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Peavey Plaza back on path to destruction

The city's appeal to demolish Peavey Plaza in Nicollet Mall was approved by a City Council committee Thursday, meaning the 37-year-old park is one step closer to destruction.

Designed in the 1970s by landscape architect M. Paul Friedberg, the city's plan to completely replace Peavey with a slick, new concept has caused plenty of controversy. The city says demolition is the most viable course of action, but the resistance argues Peavey is a historical piece of Minneapolis' heritage, and options to simply remodel the existing park have been overlooked.

The city's Public Works department first brought the plan to demolish Peavey before the Minneapolis Heritage Preservation Commission last month. When the commission voted against it, they appealed to the Zoning and Planning Committee. The appeal argued that Peavey is not actually a historic landmark, and it doesn't conform to the American with Disabilities Act, so could not be legally built today.

From the document:

Even if Peavey Plaza is determined to be a historic resource, a demolition permit is warranted. Appellant has completed an existing conditions assessment, design studies, and economic analyses over the past eighteen months and determined that Peavey Plaza is functionally obsolete and the cost to repair or replicate is not feasible.

Meanwhile, Friedberg has created alternative plans to remodel his old design.

Take a look:

Courtesy The Cultural Landscape Foundation.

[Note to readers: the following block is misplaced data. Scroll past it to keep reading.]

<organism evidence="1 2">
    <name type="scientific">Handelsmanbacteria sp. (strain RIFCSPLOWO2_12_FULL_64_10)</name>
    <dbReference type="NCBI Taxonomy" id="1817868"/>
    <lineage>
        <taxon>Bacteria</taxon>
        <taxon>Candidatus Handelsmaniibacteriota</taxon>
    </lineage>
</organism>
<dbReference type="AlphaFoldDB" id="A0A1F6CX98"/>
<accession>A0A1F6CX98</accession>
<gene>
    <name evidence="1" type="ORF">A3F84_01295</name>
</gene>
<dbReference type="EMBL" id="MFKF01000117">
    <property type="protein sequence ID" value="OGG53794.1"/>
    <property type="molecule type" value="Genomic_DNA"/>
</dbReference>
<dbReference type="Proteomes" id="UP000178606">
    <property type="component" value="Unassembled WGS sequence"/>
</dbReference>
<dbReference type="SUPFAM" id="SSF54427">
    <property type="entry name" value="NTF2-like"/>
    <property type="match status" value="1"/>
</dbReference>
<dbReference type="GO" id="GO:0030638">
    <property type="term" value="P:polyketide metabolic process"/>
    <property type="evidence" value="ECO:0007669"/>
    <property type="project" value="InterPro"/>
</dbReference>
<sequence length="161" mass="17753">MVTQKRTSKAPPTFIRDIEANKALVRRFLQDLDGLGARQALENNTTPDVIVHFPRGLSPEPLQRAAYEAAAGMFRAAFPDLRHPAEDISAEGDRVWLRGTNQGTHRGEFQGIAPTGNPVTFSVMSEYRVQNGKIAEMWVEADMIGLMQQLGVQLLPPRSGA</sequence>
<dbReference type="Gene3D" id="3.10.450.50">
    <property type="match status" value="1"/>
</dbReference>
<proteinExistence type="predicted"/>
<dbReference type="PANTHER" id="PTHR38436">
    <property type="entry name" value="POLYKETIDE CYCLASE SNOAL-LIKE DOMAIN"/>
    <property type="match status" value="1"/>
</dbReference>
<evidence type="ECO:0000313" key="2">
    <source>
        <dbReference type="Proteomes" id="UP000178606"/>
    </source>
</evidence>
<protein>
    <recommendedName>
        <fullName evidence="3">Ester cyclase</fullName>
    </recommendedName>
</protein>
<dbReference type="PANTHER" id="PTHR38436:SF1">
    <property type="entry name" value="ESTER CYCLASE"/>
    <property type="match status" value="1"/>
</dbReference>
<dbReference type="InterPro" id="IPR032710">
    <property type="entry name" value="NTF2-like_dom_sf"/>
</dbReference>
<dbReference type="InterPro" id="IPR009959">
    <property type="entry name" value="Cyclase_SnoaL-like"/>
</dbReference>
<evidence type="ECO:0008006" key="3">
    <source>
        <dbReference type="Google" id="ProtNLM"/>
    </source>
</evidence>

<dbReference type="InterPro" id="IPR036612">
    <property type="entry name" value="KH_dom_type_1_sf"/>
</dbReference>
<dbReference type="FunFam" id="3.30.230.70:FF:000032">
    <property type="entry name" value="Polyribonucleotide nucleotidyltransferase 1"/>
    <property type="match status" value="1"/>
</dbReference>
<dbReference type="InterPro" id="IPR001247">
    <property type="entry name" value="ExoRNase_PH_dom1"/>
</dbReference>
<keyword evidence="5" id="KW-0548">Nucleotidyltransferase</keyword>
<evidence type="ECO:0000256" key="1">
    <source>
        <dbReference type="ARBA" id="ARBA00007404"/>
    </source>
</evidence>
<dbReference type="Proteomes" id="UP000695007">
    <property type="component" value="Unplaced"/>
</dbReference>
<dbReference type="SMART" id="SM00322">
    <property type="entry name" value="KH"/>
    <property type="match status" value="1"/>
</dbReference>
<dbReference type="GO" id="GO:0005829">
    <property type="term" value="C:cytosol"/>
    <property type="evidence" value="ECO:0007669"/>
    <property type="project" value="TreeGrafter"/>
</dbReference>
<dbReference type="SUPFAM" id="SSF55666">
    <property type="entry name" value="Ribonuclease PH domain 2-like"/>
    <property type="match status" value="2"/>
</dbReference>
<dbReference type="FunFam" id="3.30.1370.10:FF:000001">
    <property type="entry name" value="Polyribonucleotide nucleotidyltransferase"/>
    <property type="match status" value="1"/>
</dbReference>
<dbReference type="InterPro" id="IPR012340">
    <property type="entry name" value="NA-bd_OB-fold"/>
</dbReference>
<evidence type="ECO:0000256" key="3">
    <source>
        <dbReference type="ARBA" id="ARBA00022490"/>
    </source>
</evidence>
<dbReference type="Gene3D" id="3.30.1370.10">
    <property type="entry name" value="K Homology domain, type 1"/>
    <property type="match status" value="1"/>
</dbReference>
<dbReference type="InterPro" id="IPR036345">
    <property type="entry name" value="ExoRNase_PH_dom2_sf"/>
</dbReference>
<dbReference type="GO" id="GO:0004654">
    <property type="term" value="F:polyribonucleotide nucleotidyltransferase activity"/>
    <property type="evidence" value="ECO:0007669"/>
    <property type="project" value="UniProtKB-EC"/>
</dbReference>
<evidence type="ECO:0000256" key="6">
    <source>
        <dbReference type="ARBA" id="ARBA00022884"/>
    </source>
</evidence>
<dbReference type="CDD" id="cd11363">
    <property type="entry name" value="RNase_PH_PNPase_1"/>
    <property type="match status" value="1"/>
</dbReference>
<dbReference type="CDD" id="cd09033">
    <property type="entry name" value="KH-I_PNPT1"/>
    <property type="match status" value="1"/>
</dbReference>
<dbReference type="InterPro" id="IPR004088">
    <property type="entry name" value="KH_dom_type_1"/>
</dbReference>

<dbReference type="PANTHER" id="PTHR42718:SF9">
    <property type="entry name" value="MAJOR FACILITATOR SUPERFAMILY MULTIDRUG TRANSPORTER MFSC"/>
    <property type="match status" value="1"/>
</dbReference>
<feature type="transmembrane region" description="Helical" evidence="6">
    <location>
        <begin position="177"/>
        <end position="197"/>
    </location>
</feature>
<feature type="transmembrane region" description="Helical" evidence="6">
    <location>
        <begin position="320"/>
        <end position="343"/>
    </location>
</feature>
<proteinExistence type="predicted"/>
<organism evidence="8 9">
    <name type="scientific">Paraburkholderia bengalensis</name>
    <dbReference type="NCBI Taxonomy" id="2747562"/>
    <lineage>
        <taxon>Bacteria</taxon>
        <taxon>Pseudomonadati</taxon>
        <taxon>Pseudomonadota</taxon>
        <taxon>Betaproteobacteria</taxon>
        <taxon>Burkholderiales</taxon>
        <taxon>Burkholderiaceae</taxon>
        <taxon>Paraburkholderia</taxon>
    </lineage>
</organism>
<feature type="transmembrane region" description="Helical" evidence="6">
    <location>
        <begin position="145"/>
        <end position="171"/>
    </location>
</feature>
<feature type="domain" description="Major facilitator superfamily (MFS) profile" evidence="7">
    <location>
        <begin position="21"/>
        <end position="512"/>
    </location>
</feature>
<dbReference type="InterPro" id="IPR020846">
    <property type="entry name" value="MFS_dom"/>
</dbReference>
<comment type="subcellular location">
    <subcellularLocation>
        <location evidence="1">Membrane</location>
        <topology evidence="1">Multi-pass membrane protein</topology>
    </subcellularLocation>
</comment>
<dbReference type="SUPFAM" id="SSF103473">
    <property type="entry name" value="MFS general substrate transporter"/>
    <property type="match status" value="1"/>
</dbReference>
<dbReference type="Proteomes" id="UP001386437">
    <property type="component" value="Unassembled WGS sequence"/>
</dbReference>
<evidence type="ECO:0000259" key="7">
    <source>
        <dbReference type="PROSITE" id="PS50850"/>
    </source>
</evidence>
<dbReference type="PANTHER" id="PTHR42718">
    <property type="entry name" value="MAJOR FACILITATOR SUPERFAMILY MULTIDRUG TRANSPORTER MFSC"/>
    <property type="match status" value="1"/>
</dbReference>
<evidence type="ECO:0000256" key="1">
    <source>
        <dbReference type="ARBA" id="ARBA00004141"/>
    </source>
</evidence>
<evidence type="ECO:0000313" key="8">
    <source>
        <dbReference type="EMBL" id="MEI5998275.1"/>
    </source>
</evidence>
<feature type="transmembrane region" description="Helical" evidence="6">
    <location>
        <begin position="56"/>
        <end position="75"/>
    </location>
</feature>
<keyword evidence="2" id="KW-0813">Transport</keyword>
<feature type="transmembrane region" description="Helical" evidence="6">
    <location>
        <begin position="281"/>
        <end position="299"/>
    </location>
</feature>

Courtesy The Cultural Landscape Foundation.
Courtesy The Cultural Landscape Foundation.
Courtesy The Cultural Landscape Foundation.


"The new concept put forward by Friedberg updates the Plaza to address issues of accessibility, safety, revenue generation and other issues while maintaining the site's signature design elements," according to a statement from the Washington, D.C.-based Cultural Landscape Foundation. "The new concept also maintains the option for winter skating, a beloved activity at Peavey."

Charles Birnbaum, founder of the Cultural Landscape Foundation, says demolition isn't necessary to satisfy legitimate concerns about the Plaza. He also says the city has a total of four plans for Peavey, but the public has only seen one, which involves demolition. "Why can't we see the four plans?"

The city's vision for Peavey Plaza (left) vs. M. Paul Friedberg's alternative design (right).
The city's vision for Peavey Plaza (left) vs. M. Paul Friedberg's alternative design (right).
CPED proposal/The Cultural Landscape Foundation


Beth Grosen, senior project coordinator for Minneapolis, says the plan will go in front of the full City Council at its May 25 meeting.

"Work will continue to finalize the design of Peavey Plaza and seek private donations for the revitalization," she says in an email. "Construction is expected in 2013."

Previous Coverage:

  • Should Peavey Plaza be demolished? [POLL]
  • Peavey Plaza demolition voted down
  • Peavey Plaza demolition ruling appealed by city

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